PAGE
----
According to Deng and Low (2013), construction companies should implement project risk management because most of these companies encounter diverse and complex risks. Some of the benefits of project risk management in procurement include that it helps in developing pragmatic strategies, increases comprehension of the risks involved in a project, evaluating eventualities that reflect the risks, increase advantages from a more rational risk-taking, and identifying the most appropriate party to handle the situation. With risk management strategies in place, decision makers can approach risks more realistically. Proper risk management also reduces programmatic and technical risks, averts risks at a minimum cost when identifies earlier enough, and removes unnecessary contingencies.

Subsequently, properly implemented project risk management reduces losses and maximizes benefits, but there should be a significant investment of resources. Once the benefits become convincing, the cost of project risk management can be justified (Zhao, Hwang & Phng, 2014). Failing to establish the risk management strategies results in a delayed decision-making process, and the decisions made based on costs are mostly detrimental to the schedule performance of the project. When a preventive procurement risk management is adopted, the project procurement team can see the risks that are not apparent. Some of the risks cannot be learnt from a textbook, and a comprehensive preventive risk management program provides an in-depth comprehension of any risk. Furthermore, many board members might find it challenging to identify risks beyond their experience and expertise level. However, they can easily discharge their duties when the relevant resources and advisory services are availed.

An effective risk management program during a procurement activity increases the transparency and understanding of the risks. Previous failures of procurement projects were due to the inadequate comprehension of the risk (Zhao, Hwang, & Phng, 2013).With this program, executives can easily learn about any procurement risk and focus on developing mechanisms of mitigating them. The process also enhances accountability regarding the management of the risks. The process also ensures better analysis and reporting of the risks. Previous risks should be well documented as a process of minimizing the possibility of re-occurrence of the same risk. With an emerging risk, the information is quickly gathered and disseminated to the suitable actors to manage the risk. Fundamentally, risk management optimizes the monitoring and control of the risks.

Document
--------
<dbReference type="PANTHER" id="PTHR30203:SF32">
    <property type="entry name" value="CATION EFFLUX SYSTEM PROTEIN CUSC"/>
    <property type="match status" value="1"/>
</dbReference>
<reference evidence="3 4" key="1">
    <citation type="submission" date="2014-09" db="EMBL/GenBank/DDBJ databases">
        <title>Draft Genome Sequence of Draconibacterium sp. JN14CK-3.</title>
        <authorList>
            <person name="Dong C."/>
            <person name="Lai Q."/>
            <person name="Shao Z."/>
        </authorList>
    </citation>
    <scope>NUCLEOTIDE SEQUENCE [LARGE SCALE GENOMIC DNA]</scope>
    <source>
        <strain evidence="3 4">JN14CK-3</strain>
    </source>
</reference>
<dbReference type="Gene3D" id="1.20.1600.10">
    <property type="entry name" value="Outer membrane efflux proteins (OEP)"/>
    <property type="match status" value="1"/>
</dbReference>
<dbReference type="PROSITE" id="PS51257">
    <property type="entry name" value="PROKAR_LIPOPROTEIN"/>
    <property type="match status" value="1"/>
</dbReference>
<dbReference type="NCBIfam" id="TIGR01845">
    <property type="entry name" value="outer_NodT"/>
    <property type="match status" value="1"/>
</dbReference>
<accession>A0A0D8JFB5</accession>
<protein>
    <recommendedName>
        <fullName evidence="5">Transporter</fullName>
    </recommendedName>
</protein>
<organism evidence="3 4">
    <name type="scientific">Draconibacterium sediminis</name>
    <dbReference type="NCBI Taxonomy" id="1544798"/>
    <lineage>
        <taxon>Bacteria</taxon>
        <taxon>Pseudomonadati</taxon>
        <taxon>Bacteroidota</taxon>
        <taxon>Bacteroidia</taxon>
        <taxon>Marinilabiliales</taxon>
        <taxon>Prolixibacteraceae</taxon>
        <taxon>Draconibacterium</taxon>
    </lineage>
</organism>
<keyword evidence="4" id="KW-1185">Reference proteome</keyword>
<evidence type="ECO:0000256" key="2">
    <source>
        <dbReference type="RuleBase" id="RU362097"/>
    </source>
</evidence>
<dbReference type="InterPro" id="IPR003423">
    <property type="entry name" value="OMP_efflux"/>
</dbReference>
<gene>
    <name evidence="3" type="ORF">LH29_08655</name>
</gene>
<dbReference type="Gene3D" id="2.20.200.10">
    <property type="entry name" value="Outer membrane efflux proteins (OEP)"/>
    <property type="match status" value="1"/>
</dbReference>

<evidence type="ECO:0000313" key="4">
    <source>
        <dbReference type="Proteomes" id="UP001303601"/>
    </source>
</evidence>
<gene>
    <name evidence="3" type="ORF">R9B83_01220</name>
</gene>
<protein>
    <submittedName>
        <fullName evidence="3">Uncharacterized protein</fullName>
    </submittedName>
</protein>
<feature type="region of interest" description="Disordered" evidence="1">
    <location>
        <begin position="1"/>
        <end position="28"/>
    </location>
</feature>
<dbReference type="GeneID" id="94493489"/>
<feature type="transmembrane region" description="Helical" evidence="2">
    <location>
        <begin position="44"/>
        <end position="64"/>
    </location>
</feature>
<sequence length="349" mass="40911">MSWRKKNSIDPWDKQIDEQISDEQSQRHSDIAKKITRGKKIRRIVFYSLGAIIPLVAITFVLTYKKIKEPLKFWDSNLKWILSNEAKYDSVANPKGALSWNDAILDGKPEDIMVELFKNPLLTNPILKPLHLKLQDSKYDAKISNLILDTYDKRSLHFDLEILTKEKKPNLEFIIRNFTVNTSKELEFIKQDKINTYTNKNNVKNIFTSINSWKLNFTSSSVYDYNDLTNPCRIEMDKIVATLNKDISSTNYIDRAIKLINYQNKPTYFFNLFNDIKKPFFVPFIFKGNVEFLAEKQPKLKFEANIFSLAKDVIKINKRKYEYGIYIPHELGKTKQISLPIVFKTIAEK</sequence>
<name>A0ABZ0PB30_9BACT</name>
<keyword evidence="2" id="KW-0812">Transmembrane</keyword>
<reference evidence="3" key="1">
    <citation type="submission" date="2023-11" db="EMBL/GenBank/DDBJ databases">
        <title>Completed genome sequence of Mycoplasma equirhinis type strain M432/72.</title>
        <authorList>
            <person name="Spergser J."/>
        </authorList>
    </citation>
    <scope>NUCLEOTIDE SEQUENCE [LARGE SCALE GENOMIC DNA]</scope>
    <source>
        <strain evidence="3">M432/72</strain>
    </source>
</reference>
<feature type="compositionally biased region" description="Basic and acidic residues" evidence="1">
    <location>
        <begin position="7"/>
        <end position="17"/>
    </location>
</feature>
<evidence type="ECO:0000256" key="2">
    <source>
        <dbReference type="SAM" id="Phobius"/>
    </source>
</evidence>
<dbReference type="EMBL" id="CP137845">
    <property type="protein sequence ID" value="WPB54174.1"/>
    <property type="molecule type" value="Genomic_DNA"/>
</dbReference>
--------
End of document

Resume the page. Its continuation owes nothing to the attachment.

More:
It is important to cultivate the culture of risk management within an organization, which can easily be achieved by formulating a risk management program. As such, all team players assume a consistent philosophy and language regarding risk (Deng & Low, 2013). Therefore, the risk management process would be uniform and effective as key players identify their roles. Ultimately, it enhances decision-making and strategic planning.

Supporting Theories

Risk management is based on the risk management framework. The framework identifies four steps in the risk management process: risk identification, risk assessment, risk mitigation, and risk monitoring (Banaitiene, Banaitis & Norkus, 2011). The model is widely used in diverse organizational settings. The model provides a rather straightforward framework for recognizing project risks and implementing risk mitigation measures.

Risk Identification

Risk identification is a significant stage in the risk management process. This process requires the project manager to think critically, discover the probable risks at every phase of the project. Risk identification requires imagination and creativity thus the experience and skills of others should be harnessed(Renuka, Umarani& Kamal, 2014). Some of the thinking approaches to be employed include brainstorming, interviewing groups, or individuals or check listing. The process should be carefully examined and the project managers should be able to identify the positive risk. Studies indicate that most seasoned project managers place a keen focus on poor quality, over expenditure and late delivery of the project products and but early delivery can also cause significant challenges.

Risk Assessment

The process involves evaluating the risks against risk indicators and establishing the acceptability of each one of them. It is followed by generating alternate routes of action for risks, which fail to meet the acceptability benchmarks (Renuka, Umarani& Kamal, 2014). Therefore, the project manager should classify risk and sort them in order of priority. This process improves the information on and the management of risk.

Risk Mitigation

It is the process of decreasing the extent of risk exposure or occurrence systematically. The ultimate purpose of identifying and analyzing risks is to prepare for the mitigation process. Mitigation entails reducing the possibility that a risk will occur or reduce the effect of the outcome once it occurs. Planning for risk management… [END OF PREVIEW]

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Project risk management in R&D organizations.  (2017, September 14).  Retrieved January 20, 2020, from